Rabbi Shapira’s book Torat Hamelech or “The King’s Torah” claims to be a guide to Jewish law and includes passages promoting an extremist philosophy that condones killing non-Jews, including infants and children. It states that only a Jew who kills a Jew violates the commandment “Thou Shalt Not Murder.”

    Abraham H. Foxman, ADL National Director, issued the following statement:

    “Rabbi Yitzhak Shapira’s book is a perversion of Judaism, rejecting the morals and ethics inherent in the Jewish faith for an extremist ideology that encourages the killings of non-Jews. His teachings are anathema not only to the tenets of Judaism but to the humanitarian and democratic principles upon which the state of Israel was founded.

    “It is outrageous that several prominent rabbis have endorsed this book. The failure of religious leaders to condemn the distorted views of biblical law advocated in Torat Hamelech may have contributed to an atmosphere in which heinous attacks, such as the attack against the Palestinian mosque in Yasuf, are encouraged and condoned as being supported by biblical commandments.

    “We applaud those rabbinic scholars who have condemned the book and banned it from their schools. We call on the chief rabbis of Israel and rabbinic leaders in the Orthodox community — in the United States and throughout the world — to speak out against this text as a perversion of Judaism, cloaking itself as an authoritative interpretation of Jewish biblical law.”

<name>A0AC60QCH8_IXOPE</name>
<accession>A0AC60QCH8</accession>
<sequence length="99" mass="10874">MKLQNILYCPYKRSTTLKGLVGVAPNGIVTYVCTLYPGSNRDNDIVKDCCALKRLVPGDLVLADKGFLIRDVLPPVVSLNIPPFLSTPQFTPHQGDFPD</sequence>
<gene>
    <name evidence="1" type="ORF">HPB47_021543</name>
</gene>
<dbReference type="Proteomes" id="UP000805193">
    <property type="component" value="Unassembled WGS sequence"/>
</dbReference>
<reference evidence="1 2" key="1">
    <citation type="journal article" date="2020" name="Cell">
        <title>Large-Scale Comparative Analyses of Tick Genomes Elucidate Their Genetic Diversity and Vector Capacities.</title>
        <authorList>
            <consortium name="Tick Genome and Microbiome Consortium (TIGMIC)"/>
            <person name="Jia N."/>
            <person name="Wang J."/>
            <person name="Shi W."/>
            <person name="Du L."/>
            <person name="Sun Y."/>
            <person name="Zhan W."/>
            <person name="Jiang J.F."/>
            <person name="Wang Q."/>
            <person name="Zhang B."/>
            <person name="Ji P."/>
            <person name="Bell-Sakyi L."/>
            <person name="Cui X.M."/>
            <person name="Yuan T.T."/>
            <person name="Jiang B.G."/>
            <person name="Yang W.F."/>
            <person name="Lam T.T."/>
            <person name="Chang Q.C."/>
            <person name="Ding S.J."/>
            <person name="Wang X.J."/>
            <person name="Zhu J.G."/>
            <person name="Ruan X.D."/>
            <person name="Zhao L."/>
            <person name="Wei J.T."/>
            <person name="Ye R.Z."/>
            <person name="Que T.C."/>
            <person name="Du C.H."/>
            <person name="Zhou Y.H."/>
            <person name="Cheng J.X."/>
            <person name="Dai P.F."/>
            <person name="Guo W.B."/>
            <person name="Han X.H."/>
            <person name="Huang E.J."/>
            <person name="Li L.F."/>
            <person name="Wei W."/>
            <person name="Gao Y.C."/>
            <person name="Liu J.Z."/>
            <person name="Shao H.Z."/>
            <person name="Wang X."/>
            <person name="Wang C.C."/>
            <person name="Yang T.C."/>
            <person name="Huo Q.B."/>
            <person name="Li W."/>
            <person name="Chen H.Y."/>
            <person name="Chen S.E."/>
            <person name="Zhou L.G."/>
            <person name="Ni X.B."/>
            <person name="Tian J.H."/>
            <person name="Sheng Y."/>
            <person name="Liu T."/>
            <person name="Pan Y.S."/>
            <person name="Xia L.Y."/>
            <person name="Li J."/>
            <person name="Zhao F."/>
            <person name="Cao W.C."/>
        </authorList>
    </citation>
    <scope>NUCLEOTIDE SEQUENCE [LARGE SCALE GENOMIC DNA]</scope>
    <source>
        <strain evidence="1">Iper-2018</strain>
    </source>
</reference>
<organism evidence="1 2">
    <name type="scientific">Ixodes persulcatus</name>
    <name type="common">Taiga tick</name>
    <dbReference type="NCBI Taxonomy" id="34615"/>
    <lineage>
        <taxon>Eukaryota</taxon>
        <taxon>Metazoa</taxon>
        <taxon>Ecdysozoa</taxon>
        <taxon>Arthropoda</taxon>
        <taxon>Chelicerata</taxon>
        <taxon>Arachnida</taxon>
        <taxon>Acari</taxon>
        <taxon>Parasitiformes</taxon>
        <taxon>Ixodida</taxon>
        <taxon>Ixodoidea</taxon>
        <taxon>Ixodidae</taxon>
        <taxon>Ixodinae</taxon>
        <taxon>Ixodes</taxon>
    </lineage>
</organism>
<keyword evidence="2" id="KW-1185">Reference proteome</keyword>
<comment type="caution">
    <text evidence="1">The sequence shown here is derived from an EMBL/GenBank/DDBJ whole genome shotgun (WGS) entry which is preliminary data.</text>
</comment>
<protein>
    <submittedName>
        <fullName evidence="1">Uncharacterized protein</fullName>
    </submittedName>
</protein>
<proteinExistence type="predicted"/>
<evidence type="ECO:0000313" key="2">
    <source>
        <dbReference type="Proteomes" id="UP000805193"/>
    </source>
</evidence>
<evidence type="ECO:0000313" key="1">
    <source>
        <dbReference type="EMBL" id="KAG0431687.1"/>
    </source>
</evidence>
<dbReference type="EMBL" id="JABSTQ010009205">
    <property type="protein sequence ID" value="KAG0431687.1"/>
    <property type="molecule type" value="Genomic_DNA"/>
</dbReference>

The book was co-authored by Rabbis Shapira and Yosef Elitzur of the West Bank settlement of Yitzhar, where Shapira leads the Od Yosef Chai yeshiva. Ten settlers were arrested January 18 in a raid on Yitzhar by Israeli security officials.

  2. carol ann goldstein
    February 15, 2010 at 4:42 pm

    “The basic problem is that both Iran and the group of countries that has grown to include Afghanistan, Pakistan, Yemen, and Somalia feature national regimes or regional factions soaked with varieties of religious extremism foreign to western experience.” I believe this is better phrased as western ignorance.
    “With all their good intentions, how can Americans assess what it would take by way of respect, reconciliation, and religious freedom to bring Iranians, Afghans, Pakistanis and others to abandon doctrines that prescribe death for non-believers?” We must not forget that Jewish law from ancient times gave the death penalty to any Jewish person who did not obey all the Jewish laws including obeying all the laws of the Sabbath. We must also not forget that a Jewish woman who was expecting a child and not married was stoned to death. The Hebrews of the Old Testament were warriors and the Old Testament is full of war and violence; the Hebrew tribes conquered and destroyed all life in the Promised Land for those they murdered were non-believers.
    “There are too many Muslims, too many of them too convinced about beliefs that involve both certainty and violence.” I disagree.
    Muslim extremism of today is a result of European colonialism and American foreign policy since WWII.

    • Michael Ross
      February 18, 2010 at 11:53 pm

      Muslim extermism is pure and simple a baby of Muslim dictatorships that has gotten out of control and is now turning on its fathers, the Saudi’s.

      And its changing, the tide is turning, read Zakaria’s brilliant analysis in Newsweek this week.